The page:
And at the end of the day, even if you write an article arguing agains the detection, people still will try to do it.


"The details are complex, but the basic idea is simple: Some of today’s computer simulations of our cosmos produce distinctive anomalies — for example, there are telltale glitches in the behavior of simulated cosmic rays."

I would like to know more of the details.. But, surely we can't use knowledge of physics and computer-science from simulations we run in our simulated universe, to make predictions about the simulation we are in, which is running in the universe above us, which may have utterly different physics, even logic, and ways of doing computation? The the idea just immediately seems paradoxical to me.


Agreed, our reality has limits, we would not be able to replicate our own reality within an already limited reality.


I don't know if anyone has come up with this answer, but I would try to argue that there is an ethical obligation for us to force the alien superpowers to shut down the simulation, or else emancipate us as artificial life forms in their reality. I think this is the most dignified answer, and one consistent with post Enlightnment values. It satisfies our ethical obligation to all the other universes the aliens are running, etc.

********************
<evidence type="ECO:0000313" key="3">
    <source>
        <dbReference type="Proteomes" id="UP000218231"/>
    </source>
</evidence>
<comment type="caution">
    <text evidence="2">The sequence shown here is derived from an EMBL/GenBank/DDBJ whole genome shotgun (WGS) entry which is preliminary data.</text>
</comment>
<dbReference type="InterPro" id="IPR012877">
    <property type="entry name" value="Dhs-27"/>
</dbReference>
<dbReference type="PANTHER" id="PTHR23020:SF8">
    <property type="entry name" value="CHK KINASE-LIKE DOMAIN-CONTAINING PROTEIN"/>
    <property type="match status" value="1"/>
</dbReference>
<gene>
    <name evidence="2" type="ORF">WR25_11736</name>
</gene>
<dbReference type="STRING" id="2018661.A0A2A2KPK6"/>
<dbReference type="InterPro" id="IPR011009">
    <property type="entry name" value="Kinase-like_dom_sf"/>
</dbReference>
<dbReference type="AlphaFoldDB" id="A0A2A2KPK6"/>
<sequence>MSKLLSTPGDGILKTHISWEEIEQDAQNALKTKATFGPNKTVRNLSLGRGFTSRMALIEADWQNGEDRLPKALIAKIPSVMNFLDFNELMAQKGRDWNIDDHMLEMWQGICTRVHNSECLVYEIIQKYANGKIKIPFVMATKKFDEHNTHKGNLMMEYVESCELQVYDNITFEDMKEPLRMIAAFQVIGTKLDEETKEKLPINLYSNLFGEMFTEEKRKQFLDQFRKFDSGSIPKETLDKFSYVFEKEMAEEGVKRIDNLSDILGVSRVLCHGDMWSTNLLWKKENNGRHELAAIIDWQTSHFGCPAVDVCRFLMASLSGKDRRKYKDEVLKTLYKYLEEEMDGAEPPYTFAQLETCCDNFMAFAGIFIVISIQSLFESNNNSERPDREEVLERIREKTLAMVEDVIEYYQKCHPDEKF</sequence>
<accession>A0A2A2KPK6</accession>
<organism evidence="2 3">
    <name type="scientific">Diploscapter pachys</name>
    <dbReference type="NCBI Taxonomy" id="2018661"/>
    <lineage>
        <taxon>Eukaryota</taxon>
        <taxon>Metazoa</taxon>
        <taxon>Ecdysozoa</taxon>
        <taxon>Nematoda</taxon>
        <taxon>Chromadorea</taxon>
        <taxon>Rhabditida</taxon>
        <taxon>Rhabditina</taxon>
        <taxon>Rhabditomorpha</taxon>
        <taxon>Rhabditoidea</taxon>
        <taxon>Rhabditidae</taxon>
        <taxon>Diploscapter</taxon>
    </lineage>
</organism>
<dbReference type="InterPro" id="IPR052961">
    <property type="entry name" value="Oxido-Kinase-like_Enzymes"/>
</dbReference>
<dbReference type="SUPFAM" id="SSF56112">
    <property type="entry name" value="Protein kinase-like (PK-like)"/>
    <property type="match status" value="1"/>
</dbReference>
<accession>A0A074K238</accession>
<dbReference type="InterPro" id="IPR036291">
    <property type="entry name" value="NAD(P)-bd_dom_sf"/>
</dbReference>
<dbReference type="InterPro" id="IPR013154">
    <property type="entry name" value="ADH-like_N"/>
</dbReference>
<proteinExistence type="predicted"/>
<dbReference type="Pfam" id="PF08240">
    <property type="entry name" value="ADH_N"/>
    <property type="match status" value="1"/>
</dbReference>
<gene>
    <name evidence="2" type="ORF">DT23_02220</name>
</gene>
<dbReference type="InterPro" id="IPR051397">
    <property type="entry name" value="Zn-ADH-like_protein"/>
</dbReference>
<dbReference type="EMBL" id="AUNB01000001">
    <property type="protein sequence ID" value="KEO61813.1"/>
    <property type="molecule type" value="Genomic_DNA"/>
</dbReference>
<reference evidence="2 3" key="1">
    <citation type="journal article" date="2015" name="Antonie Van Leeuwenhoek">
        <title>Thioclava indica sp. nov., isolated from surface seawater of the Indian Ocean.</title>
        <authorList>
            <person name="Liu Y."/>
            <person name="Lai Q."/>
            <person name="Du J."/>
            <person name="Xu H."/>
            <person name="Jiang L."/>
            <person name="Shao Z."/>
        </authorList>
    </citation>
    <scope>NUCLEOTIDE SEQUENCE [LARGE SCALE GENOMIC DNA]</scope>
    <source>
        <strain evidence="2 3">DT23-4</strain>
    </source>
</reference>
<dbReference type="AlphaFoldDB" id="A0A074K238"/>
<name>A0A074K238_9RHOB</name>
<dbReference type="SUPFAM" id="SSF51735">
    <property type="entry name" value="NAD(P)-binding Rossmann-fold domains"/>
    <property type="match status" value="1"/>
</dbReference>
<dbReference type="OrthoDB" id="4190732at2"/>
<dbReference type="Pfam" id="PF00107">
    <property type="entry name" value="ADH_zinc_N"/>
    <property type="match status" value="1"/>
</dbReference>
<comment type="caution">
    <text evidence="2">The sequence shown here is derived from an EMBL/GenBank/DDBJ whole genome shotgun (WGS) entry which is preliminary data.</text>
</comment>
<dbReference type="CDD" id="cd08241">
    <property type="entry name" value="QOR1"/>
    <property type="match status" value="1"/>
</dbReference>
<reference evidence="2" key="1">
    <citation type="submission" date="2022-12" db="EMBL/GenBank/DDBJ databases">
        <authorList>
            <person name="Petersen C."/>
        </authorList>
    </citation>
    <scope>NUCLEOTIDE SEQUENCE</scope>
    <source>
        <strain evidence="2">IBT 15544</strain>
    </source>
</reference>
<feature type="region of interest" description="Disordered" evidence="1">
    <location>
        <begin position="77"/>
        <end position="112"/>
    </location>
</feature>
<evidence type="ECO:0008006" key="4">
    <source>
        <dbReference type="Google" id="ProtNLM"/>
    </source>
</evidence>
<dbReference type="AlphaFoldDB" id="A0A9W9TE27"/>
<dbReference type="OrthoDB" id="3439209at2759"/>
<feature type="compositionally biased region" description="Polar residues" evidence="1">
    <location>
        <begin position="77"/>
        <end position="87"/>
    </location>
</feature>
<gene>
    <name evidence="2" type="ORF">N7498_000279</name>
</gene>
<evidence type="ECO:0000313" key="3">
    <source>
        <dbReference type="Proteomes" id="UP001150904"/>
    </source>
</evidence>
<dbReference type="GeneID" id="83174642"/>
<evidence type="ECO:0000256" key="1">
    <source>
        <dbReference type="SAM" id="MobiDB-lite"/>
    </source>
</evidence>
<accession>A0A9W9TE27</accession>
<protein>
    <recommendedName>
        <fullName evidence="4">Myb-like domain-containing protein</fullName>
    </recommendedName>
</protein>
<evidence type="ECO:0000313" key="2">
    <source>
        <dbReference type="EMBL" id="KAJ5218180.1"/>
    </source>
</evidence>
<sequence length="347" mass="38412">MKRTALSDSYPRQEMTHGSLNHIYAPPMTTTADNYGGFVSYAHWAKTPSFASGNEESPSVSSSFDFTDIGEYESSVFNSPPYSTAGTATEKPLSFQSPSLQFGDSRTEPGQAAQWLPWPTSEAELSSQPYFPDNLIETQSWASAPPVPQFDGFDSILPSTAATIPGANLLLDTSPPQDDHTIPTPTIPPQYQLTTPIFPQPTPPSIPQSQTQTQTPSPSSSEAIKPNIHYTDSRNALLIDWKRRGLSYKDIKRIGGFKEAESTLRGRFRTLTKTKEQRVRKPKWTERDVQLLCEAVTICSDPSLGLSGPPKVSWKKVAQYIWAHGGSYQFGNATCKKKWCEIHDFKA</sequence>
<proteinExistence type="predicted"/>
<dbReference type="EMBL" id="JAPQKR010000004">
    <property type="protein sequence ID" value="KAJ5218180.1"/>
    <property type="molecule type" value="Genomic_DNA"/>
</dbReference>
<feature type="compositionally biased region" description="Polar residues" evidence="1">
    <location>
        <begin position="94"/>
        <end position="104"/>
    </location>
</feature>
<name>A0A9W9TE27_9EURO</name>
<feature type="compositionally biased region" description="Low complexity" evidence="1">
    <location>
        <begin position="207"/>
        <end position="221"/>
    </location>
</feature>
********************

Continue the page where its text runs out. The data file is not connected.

It is also a very leftist answer. Thus I also think that the author didn't even account for such a simple response, shows what an intellectually biased professor he is and it shames his profession.


How did you come to the ethical obligation for the creator to shut down the simulation? I've thought of this before and I agree with the shut it down. So many lives were painful, tortured, experimented on, and in the simulation we exist in. If our simulation every becomes a heaven, well it's the product of a lot of pain & suffering of lives that didn't have any choice. So it seems like the best thing to do is delete everything.

Your second point about emancipate us as artificial life forms in their reality is interesting. That's like the religious ideology of people going to heaven. Except with knowing how many people suffered in our simulation.. would we want to end up with our creators?


Could our simulation ever become "heaven", or just seem like heaven, because we're programmed to think of it that way?